Author: Ted Olinger: Illustrator: Tweed Meyer
Publisher: Plicate Press
ISBN: 978N -0-984400-3-8
Author: Ted Olinger: Illustrator: Tweed MeyerPublisher: Plicate Press
With his The Woodpecker Menace: Stories from an Accidentally Unseparated Island, veteran writer Ted Olinger's spins out descriptions with accurately rendered details of his experiences living on The Key Peninsula (KP), a finger of land in Puget Sound, Washington. He has resided with his family on KP since 2004 and has been writing about life on the shores of the area for over twenty years. Olinger's book was a 2013 National Indie Excellence Award finalist for short stories.
Using his trademark prose of vibrant plainspoken language, Olinger carefully creates unforgettable stories that linger on long after you have finished reading them. Some of his experiences are recognizable even though we may have never been to KP or heard of the place. Characters are often quirky as they leap off the page and sit at our table conversing with us about the occasionally chaotic life on KP. What is really prominent is his honest depictions that beautifully capture the everyday situations in KP in prose so succinct and so well-written that it sparkles like a beautiful diamond. He never forgets to make every word count as he realizes with short stories there is no room for the writer to hide, no room for sloppy writing or confusing thought.
Quite noteworthy is that each of Olinger's short stories transports his readers into unique settings and as soon as we enter one of these surroundings the others seem to fade away. For example, Olinger begins his short stories with the hilarious The Woodpecker Menace which showcases the humorous side of his writing. In this instance he makes fun of an annoying situation trying to combat a bothersome and pesky woodpecker.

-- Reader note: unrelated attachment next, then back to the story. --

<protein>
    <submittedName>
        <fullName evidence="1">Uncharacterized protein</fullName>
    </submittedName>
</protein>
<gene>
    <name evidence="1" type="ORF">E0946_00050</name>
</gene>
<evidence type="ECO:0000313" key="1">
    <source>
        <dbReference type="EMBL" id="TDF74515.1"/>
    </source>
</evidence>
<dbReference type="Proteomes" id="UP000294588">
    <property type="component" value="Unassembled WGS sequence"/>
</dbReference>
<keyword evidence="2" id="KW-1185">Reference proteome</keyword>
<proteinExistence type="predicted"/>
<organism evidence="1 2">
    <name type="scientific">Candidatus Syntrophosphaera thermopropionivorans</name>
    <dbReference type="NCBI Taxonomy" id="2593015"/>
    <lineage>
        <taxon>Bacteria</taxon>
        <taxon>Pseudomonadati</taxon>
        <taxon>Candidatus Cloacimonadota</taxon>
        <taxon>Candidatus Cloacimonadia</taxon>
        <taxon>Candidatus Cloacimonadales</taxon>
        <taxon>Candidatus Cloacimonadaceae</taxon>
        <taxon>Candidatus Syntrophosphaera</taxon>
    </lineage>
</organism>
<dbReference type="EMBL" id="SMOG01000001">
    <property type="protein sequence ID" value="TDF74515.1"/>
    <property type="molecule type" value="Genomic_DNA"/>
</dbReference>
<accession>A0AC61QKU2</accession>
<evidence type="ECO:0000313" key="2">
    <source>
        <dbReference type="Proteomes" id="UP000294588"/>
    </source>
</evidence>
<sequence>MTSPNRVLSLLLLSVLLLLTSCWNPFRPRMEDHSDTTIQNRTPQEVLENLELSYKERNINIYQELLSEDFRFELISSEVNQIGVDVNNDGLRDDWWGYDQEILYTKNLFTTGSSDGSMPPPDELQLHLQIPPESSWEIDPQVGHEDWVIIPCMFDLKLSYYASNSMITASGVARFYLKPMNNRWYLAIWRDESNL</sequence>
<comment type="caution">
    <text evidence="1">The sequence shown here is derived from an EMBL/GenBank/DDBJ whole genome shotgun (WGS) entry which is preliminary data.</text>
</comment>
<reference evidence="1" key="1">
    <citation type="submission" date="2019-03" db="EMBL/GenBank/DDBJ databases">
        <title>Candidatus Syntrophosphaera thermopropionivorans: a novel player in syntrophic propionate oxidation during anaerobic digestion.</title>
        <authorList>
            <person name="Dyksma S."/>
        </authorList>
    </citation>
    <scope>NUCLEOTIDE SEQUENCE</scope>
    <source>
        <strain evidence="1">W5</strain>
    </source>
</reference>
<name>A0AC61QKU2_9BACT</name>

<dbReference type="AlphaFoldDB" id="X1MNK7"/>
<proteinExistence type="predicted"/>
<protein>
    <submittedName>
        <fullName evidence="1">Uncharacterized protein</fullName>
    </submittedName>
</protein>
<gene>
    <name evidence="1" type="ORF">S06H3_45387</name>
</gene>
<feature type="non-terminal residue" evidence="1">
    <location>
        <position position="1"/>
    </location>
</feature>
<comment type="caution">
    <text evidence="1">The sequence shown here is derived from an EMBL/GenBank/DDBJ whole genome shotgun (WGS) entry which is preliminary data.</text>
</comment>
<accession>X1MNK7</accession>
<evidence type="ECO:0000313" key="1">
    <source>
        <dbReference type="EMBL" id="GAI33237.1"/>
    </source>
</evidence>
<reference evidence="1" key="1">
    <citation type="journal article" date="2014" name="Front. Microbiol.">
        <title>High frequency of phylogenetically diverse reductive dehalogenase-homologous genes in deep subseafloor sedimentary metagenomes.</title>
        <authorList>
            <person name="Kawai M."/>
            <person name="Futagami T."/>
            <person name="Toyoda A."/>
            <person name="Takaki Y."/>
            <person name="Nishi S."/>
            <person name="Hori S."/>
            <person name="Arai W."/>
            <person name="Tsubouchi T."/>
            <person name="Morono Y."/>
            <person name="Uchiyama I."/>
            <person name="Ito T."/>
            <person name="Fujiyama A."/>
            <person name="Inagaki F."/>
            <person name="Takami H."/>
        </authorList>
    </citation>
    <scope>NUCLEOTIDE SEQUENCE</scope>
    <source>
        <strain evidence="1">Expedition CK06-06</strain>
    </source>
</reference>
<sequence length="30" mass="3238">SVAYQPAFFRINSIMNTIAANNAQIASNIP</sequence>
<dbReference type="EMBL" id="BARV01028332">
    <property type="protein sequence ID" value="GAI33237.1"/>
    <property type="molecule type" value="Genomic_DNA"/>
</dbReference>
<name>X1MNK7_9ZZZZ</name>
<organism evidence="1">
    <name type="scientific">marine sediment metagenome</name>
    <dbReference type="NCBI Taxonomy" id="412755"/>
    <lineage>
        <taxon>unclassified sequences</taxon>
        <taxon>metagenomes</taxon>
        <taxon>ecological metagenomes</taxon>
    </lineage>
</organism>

In another story we are escorted somewhere else with
his compassionate Into the Brainforest. Olinger
sensitivity concerning young ones facing difficulties in
school. He recounts that he volunteered to tutor a third grade boy
who was struggling with his reading and could not read a book that
was meant for students half his age. Olinger clues us in that he had
been trained to be positive and encouraging and with the following
words explains: “I do not interrupt him to address his mistakes.
There are too many. Instead, I say, keep going. It seems more
important to finish the book than to get it right just now.” As
the essay ends, we notice how the youngster is shunned by his
classmates, and while gobbling down a hot dog, utters to Olinger,
“I'm a good kid, aren't I?” These few words are enough to bring a
tear or two to anyone who knows what it feels to be ostracized.
Our voyage continues when Olinger introduces us to his anarchist and eccentric neighbor, someone who perhaps we likewise have met in our own environment. And if you are parents of a youngster learning to play T-ball, you can easily relate to the short story, The Good Sport. These are only a few examples of the ten delightful yarns that Olinger presents in his collection.
It would be remiss of me to review this wonderful book of short stories without mentioning the illustrations that were provided by Tweed Meyer who has been a working artist in the Pacific Northwest for more than thirty years. Her drawings are a perfect compliment to Olinger's wonderful prose.
Ted Olinger's work has appeared in Sea
Kayaker, Canoe & Kayak, Upstate House, Wetdawg.com, and local
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